We were dropped just before the line of control and we crossed the line by walk to enter Pakistan! At the gate, we were greeted by the Pakistani soldiers. Similarly, we were escorted in a kinda golf cart to Passenger terminal building in Pakistan where our immigration took place with biometrics. After the immigration, we were given a yellow colour traveler badge. The guy who was giving out the badges were quite impressed by the fact that I traveled to so many countries and when told him I traveled to these countries alone. He was at a loss of his words. Our passports were not stamped. Neither in India nor in Pakistan. Indian immigration put a stamp on the ETA document and Pakistani immigration put a stamp on the backside of the $20 receipt. Before entering the passenger terminal building for immigration, we need to pay the $20 fee for visiting Sri Kartarpur sahib. I strongly recommend carrying the dollars from India itself as the exchange rate is very high in Pakistan if you convert there. At the time of my visit, they were asking INR 1700 for $20. You can even convert INR into PKR even though INR is acceptable at all shops in Sri Kartarpur Sahib. From there you can either walk to the Gurdwara Sahib or take a free bus service. We decided to walk the 3.5 km stretch. It took us approx. 45 mins to reach the Sri Kartarpur Sahib. On the way, we were greeted by the Pakistani soldiers. We crossed the bridge build over the Ravi river and saw some landscapes. We reached the complex which is quite big but still under construction. We cleaned ourselves in Sarovar Sahib before heading to Darbar Sahib. One felt at peace inside the Darbar Sahib. After the darshan, we were given delicious halwa as a prasad. Afterwards, we visited the Rehat Sahib. It’s a well Baba Guru Nanak Ji used for irrigating his fields. The field (Kheti Sahib) is nearby which is considered sacred. Many devotees were taking the soil from the field. We witnessed an emotional reunion when a Pakistani Sikh family met an Indian Sikh family. It was a beautiful moment. Then, there’s a big Nishan Sahib build parallelly to Darbar Sahib. Beautiful artwork about Sikhism can be seen at a gallery near to Darbar Sahib. There’s a huge hall build for Kirtan which was closed during our visit. At noon, we went to Langar Hall for Langar food which was delicious. Several Indians were also doing seva (Volunteering) at the Langar hall. There are many shops in the complex ranging from souvenir shops, restaurants, money exchange, garments shop, general store etc. They all accept INR. While buying a souvenir, I was bargaining with a shopkeeper. The way he replied in such an eloquent way in Urdu I felt like I did something wrong by asking for a lower price hahah. One needs to come back to India before 5 pm. While coming back we took a bus instead of walking. We chatted with several Pakistani Citizens at Sri Kartarpur Sahib. Indians were wearing the yellow colour badge and Pakistanis were wearing the blue colour badge. There were more Pakistanis than Indians at Sri Kartarpur Sahib. My cousin brother who speaks fluent Punjabi converse with some of them in the same language. We had some heartwarming and nice conversations. We met a Pakistani student who was really curious about India. We gifted him an Indian snack we were carrying. He felt really embarrassed as he doesn’t have anything to give us in return even though we told him several times it doesn’t matter. While coming back we were thinking if we all were wearing the same colour of badge, It would be difficult to identify who is Indian and who is Pakistani. We reflect on how some lines can divide people! Hope to see the world where humanity comes before everything else.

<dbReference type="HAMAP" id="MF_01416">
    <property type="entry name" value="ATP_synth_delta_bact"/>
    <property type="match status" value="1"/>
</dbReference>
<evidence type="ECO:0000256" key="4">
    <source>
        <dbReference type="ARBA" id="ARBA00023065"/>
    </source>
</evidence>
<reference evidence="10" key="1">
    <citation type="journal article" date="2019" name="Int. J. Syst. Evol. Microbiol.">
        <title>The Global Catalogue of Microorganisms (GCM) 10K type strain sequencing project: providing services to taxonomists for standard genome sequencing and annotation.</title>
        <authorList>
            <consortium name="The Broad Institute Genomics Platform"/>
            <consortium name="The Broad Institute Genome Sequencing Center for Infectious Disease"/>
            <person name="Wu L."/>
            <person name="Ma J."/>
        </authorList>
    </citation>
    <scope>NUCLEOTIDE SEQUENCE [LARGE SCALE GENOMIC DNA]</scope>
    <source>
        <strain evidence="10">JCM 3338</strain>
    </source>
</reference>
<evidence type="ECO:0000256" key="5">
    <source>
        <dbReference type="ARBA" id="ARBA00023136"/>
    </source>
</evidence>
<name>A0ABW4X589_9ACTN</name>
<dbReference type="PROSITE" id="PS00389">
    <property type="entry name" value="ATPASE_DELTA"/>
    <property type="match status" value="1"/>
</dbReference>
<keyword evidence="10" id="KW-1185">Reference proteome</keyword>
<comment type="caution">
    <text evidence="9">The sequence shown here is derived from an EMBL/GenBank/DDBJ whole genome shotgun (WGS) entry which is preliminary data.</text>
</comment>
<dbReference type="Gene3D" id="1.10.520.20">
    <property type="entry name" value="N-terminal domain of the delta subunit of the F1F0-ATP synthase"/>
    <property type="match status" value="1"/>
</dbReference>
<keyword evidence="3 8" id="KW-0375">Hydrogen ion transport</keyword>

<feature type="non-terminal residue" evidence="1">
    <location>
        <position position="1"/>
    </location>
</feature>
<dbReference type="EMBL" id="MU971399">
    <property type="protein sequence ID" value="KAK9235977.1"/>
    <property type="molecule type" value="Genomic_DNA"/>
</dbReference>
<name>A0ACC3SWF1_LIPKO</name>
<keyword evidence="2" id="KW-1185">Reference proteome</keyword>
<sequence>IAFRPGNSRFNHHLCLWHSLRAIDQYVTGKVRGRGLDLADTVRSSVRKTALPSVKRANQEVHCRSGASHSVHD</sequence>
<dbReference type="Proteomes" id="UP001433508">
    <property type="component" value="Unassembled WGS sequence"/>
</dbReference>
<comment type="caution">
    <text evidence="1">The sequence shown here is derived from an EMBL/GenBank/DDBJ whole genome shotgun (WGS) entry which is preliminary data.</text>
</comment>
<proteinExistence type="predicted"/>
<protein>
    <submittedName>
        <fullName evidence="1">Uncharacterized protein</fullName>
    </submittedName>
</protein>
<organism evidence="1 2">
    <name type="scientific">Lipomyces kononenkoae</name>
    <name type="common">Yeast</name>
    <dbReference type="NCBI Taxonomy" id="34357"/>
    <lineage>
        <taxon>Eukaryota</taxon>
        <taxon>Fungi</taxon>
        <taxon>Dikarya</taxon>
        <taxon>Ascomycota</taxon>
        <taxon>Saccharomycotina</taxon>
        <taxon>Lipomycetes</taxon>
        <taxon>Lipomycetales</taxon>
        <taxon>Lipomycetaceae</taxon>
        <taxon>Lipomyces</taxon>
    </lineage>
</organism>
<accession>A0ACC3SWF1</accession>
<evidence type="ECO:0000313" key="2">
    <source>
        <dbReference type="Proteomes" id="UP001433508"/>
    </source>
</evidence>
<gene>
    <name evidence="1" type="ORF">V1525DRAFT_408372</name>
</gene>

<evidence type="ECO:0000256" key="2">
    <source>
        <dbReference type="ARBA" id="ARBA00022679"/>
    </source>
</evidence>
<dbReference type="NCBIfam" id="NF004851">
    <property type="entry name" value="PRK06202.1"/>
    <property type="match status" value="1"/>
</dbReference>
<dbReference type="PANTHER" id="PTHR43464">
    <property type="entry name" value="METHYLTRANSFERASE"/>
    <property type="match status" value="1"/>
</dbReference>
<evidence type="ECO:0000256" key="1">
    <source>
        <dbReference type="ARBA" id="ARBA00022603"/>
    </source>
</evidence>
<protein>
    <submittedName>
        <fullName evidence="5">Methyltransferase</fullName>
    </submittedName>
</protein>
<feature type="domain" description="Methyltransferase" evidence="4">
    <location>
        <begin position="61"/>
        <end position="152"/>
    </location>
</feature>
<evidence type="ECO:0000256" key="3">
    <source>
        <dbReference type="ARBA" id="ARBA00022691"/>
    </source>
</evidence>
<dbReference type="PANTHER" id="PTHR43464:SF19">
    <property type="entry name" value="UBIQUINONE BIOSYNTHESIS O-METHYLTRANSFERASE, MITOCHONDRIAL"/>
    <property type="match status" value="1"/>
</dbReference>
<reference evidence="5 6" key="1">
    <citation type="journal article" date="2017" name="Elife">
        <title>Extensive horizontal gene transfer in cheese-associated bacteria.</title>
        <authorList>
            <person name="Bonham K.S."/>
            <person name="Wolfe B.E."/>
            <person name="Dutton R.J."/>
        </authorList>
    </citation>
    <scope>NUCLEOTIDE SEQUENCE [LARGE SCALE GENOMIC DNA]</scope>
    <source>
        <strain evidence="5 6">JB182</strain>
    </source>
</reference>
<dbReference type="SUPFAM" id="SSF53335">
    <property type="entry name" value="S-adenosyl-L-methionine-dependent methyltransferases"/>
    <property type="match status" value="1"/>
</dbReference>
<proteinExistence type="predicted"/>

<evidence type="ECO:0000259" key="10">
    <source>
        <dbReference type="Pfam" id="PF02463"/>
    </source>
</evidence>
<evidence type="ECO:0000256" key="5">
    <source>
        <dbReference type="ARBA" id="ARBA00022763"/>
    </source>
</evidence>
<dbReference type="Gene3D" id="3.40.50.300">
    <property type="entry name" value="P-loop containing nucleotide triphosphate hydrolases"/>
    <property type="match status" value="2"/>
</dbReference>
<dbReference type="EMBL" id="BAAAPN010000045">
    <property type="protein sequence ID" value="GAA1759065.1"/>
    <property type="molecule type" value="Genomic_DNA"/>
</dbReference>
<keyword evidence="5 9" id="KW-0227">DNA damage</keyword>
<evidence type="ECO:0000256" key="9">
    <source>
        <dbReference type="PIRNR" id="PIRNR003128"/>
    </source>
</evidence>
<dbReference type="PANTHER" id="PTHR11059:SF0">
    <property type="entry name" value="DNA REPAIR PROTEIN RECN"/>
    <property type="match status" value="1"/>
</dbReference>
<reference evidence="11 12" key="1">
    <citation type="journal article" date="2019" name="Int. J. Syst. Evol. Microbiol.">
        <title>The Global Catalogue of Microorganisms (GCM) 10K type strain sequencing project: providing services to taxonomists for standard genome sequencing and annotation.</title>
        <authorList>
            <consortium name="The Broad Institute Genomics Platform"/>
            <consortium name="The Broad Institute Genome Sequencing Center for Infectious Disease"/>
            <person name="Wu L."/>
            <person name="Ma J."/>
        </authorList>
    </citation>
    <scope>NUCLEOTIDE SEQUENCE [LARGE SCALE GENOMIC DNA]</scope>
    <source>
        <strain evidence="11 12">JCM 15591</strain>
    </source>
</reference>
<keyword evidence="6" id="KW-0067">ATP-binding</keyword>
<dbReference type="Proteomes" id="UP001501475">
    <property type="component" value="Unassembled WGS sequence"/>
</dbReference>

My 8 hours-long visit to Pakistan doesn’t feel like visiting Pakistan. It just felt like we were visiting a Gurdwara at someplace in Punjab. With this visit, my wish to travel to Pakistan become stronger. Hope to see that day soon till then I will cherish my visit to Sri Kartarpur Sahib Gurdwara in Pakistan!